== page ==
EARLIER REPORT (April 19)

Two-year-old Stanley Karl Thomas III died of a catastrophic skull fracture but had other internal and external injuries that were consistent with suspected abuse, a doctor said Wednesday in the Torace Weaver murder trial.

“The child had so many extensive injuries I can’t recall them all,” testified Dr. Lori Vavul-Roediger, a child abuse pediatrician and medical director for child advocacy at Dayton Children’s Hospital, adding that her opinion is that Stanley died of “fatal physical abuse.”

Jurors saw multiple videos of interrogations of Weaver, including that he explained how he was playing “Superman” with his 2-year-old foster son when his he lost his grip and Stanley’s head hit a concrete wall in November 2015.

In one span, Weaver changed his story from saying he was in the bathroom and heard a “thud” and came out to see Stanley face down on the floor to the Superman story.

Vavul-Roediger testified that neither scenario Weaver explained was plausible. She said the type of head injuries and hemorrhages Stanley had were more consistent with a fall from several stories or an automobile accident.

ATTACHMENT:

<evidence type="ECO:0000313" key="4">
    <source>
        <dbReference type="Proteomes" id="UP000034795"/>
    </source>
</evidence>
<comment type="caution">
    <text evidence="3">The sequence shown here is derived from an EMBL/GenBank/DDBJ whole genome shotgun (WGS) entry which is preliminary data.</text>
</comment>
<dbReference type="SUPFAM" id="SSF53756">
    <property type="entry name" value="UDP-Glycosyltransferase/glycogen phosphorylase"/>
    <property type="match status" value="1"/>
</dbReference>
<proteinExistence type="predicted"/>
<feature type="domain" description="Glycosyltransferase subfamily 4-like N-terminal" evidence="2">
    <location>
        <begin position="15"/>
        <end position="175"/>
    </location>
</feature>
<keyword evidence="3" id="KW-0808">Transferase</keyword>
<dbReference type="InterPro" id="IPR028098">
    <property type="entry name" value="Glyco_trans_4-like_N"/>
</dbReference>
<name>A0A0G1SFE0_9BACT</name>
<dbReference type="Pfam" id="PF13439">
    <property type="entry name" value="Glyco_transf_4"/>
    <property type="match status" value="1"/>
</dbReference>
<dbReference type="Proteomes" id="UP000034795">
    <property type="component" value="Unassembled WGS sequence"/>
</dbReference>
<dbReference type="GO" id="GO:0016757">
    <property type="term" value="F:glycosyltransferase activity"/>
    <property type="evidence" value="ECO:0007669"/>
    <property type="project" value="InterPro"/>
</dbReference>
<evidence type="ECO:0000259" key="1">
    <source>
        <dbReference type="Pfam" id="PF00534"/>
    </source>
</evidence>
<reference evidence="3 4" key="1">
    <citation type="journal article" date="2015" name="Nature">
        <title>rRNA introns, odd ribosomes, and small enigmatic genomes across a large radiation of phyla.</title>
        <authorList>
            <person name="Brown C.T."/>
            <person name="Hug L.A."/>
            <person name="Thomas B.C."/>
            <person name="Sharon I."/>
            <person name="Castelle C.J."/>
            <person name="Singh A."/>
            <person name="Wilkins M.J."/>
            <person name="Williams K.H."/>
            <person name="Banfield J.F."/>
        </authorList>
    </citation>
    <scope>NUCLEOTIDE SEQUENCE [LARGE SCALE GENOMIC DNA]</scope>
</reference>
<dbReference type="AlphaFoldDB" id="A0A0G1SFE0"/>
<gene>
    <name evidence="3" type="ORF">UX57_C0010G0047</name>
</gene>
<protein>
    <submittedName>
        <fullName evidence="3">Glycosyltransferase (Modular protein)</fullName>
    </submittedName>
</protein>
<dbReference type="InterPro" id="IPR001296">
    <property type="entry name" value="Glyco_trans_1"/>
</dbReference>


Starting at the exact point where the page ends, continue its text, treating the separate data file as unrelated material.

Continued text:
Weaver said he had hold of one arm and one foot, lost his balance and that’s when Stanley hit the wall and a shoe flew off another direction. At times in the video, Weaver cried and emotionally explained that it was an accident.

“I loved that little boy like my own son,” Weaver said.

EARLIER: Wife of foster father accused in child’s death now in custody

Weaver, 38, was indicted on counts of murder, reckless homicide, involuntary manslaughter, felonious assault, endangering children and obstructing official business.

Weaver’s wife, Shureka, 40, was indicted on one count of endangering children, a third-degree felony. In video of her interrogation, she told police she didn’t know how Stanley got the burn on his arm, but that she treated it with salve, hydrogen peroxide and wrapped it.

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Vavul-Roediger testified that the burns on Stanley’s arm were so extensive that they would have been classified as second-degree burns that would have been painful and require medical attention. The doctor also said hydrogen peroxide on such a wound may be painful and not promote healing.